Yet it is held pretty generally, at the present time, that the individual sense of justice is an inadmissible and unprofitable factor in the administration of law. Sense of justice is identified with arbitrary will, and it is denied more or less emphatically that this can become the proper basis for a judicial decision.

To deny the existence of a subjective or individual sense of justice would be to contradict all experience. Such a sentiment exists as certainly as does conscience, with which it is allied by many essential features. Long ago the Romans knew that this feeling may be increased and strengthened by practice and training. That is why they spoke of "constans et perpetua voluntas jus suum cuique tribuendi." How absurd, however, to eliminate this feeling from the very place where it is especially fitted to exercise its function! Of all places, from the heart of the judge whose calling makes it his duty to cultivate and develop this feeling in himself! Do not all men in ordinary life draw their conclusions as to what is just from this inborn sentiment in a million cases which are never submitted to a court and which form by far the greater portion of the facts to which law and justice is applied? Does a well-disposed layman, in attending to his affairs, ever consult anything but his experience, his common sense and his conscience, which we all know speaks in plain language to him who stands at the parting of the ways?"113 Yet will it be said that as a matter of principle the judge is obliged to act differently, the judge, whose business it is, as Klein says, to tell the parties what they ought to have done before they came into court?114 Is there really an insuperable barrier between doing business under the law and the rendering of judgment on the law? Can it be that the function of the judge is not to regulate the working of the law in actual life according to the nature of legal life, but to impose upon such legal life something alien to it, discovered in the statute by means of speculation and abstract argumentation? Are not the laws supposed to be merely the formal expression of the manner in which economic and social intercourse is reasonably carried on? Was there not bartering and selling before there were statutes prescribing what duties were to grow out of such transactions for the participants?115 Was Zeppelin to defer the conquest of the air until aerial traffic had been regulated in neat little rules and sections?116 Where is the judge to find decisions for conflicts arising out of relations not regulated by statutes, if not in natural equity in the light of a fair balancing of the interests involved?117 And how are you going to eliminate the wrong in principle, we shall have to maintain that in Germany there are two ways of rendering justice, one of which is utterly irreconcilable with the other.

111 "G" 84.

112 "G" 188, 189.

113 Comp. "G" 11.

114 Ibid.

115 Comp. the excellent passage in the report ("Motive") on the bill to regulate the relations between authors and publishers (Act of June 19, 1901), where Danz says (p. 24) that the bill did not intend to create new law but merely to recognize and affirm the practice already prevailing. That is the true type of the growth of law.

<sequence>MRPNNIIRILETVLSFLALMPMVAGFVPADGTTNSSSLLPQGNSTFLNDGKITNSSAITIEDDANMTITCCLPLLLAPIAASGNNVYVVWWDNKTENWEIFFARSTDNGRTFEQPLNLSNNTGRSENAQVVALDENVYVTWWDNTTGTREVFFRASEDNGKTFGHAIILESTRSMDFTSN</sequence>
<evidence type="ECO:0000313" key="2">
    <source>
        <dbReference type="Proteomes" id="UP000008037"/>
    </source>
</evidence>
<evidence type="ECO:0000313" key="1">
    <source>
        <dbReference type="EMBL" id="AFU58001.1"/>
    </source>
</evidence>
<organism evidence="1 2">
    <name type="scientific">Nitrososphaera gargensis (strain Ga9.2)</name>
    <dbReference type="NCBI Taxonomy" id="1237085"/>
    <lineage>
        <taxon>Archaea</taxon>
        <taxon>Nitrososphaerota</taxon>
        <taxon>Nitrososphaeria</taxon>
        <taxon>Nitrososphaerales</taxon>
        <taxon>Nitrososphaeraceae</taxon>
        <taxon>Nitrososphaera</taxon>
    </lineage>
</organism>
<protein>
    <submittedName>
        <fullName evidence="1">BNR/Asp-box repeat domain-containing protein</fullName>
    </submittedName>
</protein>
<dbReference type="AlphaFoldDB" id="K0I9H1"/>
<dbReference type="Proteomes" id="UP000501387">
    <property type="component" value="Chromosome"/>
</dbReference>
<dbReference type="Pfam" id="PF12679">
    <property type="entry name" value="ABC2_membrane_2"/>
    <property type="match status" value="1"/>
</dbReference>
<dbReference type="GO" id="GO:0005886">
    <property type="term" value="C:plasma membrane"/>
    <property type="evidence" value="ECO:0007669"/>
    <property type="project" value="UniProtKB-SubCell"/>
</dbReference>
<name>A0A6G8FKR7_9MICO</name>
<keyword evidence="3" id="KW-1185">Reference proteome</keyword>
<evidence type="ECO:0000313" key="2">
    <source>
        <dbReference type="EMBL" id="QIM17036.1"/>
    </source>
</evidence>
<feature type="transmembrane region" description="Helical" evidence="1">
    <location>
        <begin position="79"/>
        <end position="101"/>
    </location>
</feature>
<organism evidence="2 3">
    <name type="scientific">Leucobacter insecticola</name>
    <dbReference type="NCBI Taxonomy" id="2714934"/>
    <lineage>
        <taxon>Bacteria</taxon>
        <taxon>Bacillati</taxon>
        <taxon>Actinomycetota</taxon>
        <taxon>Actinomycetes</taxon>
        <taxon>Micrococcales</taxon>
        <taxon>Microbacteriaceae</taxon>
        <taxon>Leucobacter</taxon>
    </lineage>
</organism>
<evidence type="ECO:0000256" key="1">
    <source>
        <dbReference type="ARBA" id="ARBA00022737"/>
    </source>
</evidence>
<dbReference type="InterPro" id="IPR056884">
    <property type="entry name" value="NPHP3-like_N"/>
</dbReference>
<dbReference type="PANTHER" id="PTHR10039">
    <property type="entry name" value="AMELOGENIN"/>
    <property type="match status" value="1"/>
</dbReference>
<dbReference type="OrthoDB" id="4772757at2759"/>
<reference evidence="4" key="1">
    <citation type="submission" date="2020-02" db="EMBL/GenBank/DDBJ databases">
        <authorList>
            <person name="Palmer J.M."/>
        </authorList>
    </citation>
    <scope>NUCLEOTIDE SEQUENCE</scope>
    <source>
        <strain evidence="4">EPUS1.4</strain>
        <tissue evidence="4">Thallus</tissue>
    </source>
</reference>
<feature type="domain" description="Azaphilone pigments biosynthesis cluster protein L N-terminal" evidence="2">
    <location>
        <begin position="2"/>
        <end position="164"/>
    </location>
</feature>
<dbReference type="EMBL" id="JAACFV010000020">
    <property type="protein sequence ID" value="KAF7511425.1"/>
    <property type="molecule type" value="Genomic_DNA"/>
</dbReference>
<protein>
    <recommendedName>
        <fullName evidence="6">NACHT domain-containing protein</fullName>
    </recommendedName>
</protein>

116 "G" 58.

117 It is true, however, that equity must be distinguished from subjective sense of justice in so far as it represents the general sense of what is just. This has led Schmolder ("Die Billigkeit," p. 35) to treat equity as natural sense of justice where the statute expressly refers to it, as it does when it speaks of "weighty reasons," "good morals," or "good faith"? What blindness, to demand of the judge that he forget his subjective sense of justice! No, indeed! Unless one is ready to involve himself in absolutely monstrous and insupportable inconsistencies, he will have to recognize that the court must as far as possible declare the law to be as people would naturally do in their daily intercourse; in other words, he must call to his aid the subjective sense of justice. There is another reason why this should be so. This manner of finding the law, which appears so strange to the learned judges, is already applied to a very considerable extent in the lay courts recognized by law. As a matter of fact a lay court is quite sure always to ask itself first, what would be done in any given case by a sensible person called in to act as a peacemaker trying to be fair to both sides; after that it will consider whether the statute will permit them to render a decision accordingly. In the commercial courts, where I have experience, the presiding judge will hardly do otherwise if he means to convince the lay assessors of the correctness of the decision. If it is claimed that the administration of law as thus carried on in the lay courts is synonymous with popular sense of justice. Afterwards, however, he recognizes expressly (p. 56) that equity substitutes the "pleasure" ("placitum") of the individual judge for formulated rules. Hence must follow that a certain degree of subjective discretion on the part of the judge must be conceded if equity is to remain a factor in the administration of justice. For without such discretion one could not know what is equitable. To eliminate equity from the "ars boni et aequi" is simply unthinkable. In discussing the subjective discretion of the judge we must not forget that his knowledge of the whole body of law and the interdependence of its parts (say, e.g., with regard to the utility of prescribed formalities and the necessity of enforcing them) will so vitally affect his original sense of justice that a new and peculiar condition of his mind is the result. Of this condition the judge could not rid himself in any particular case, even if he wished to do so, any more than a medical expert, in testifying, could eliminate his knowledge of medicine.